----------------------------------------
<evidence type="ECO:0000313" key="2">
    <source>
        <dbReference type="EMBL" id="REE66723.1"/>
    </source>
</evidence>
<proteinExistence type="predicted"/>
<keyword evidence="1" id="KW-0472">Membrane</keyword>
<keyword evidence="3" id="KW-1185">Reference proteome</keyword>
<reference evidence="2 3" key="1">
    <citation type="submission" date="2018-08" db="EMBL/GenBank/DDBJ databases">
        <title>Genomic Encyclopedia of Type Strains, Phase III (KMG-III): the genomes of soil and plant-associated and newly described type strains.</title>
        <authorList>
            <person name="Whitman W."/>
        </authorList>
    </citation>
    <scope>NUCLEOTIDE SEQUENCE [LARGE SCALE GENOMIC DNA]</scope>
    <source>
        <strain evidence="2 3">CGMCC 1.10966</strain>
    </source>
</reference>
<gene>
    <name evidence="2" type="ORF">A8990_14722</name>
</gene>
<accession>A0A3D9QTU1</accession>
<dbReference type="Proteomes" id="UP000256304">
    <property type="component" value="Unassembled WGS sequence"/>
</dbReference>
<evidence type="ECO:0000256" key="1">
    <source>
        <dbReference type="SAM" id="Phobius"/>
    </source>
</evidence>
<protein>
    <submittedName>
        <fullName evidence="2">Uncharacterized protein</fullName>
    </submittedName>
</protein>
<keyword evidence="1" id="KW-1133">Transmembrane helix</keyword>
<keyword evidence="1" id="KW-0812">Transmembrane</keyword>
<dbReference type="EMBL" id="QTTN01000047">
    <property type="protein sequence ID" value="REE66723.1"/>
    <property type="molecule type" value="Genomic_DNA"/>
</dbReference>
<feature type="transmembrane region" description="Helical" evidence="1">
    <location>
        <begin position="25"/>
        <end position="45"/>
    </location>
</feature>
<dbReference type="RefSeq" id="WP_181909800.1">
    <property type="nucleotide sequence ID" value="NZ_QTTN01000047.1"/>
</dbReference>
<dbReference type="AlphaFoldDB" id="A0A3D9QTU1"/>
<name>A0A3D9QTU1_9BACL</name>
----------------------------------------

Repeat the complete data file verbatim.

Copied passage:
<evidence type="ECO:0000313" key="2">
    <source>
        <dbReference type="EMBL" id="REE66723.1"/>
    </source>
</evidence>
<proteinExistence type="predicted"/>
<keyword evidence="1" id="KW-0472">Membrane</keyword>
<keyword evidence="3" id="KW-1185">Reference proteome</keyword>
<reference evidence="2 3" key="1">
    <citation type="submission" date="2018-08" db="EMBL/GenBank/DDBJ databases">
        <title>Genomic Encyclopedia of Type Strains, Phase III (KMG-III): the genomes of soil and plant-associated and newly described type strains.</title>
        <authorList>
            <person name="Whitman W."/>
        </authorList>
    </citation>
    <scope>NUCLEOTIDE SEQUENCE [LARGE SCALE GENOMIC DNA]</scope>
    <source>
        <strain evidence="2 3">CGMCC 1.10966</strain>
    </source>
</reference>
<gene>
    <name evidence="2" type="ORF">A8990_14722</name>
</gene>
<accession>A0A3D9QTU1</accession>
<dbReference type="Proteomes" id="UP000256304">
    <property type="component" value="Unassembled WGS sequence"/>
</dbReference>
<evidence type="ECO:0000256" key="1">
    <source>
        <dbReference type="SAM" id="Phobius"/>
    </source>
</evidence>
<protein>
    <submittedName>
        <fullName evidence="2">Uncharacterized protein</fullName>
    </submittedName>
</protein>
<keyword evidence="1" id="KW-1133">Transmembrane helix</keyword>
<keyword evidence="1" id="KW-0812">Transmembrane</keyword>
<dbReference type="EMBL" id="QTTN01000047">
    <property type="protein sequence ID" value="REE66723.1"/>
    <property type="molecule type" value="Genomic_DNA"/>
</dbReference>
<feature type="transmembrane region" description="Helical" evidence="1">
    <location>
        <begin position="25"/>
        <end position="45"/>
    </location>
</feature>
<dbReference type="RefSeq" id="WP_181909800.1">
    <property type="nucleotide sequence ID" value="NZ_QTTN01000047.1"/>
</dbReference>
<dbReference type="AlphaFoldDB" id="A0A3D9QTU1"/>
<name>A0A3D9QTU1_9BACL</name>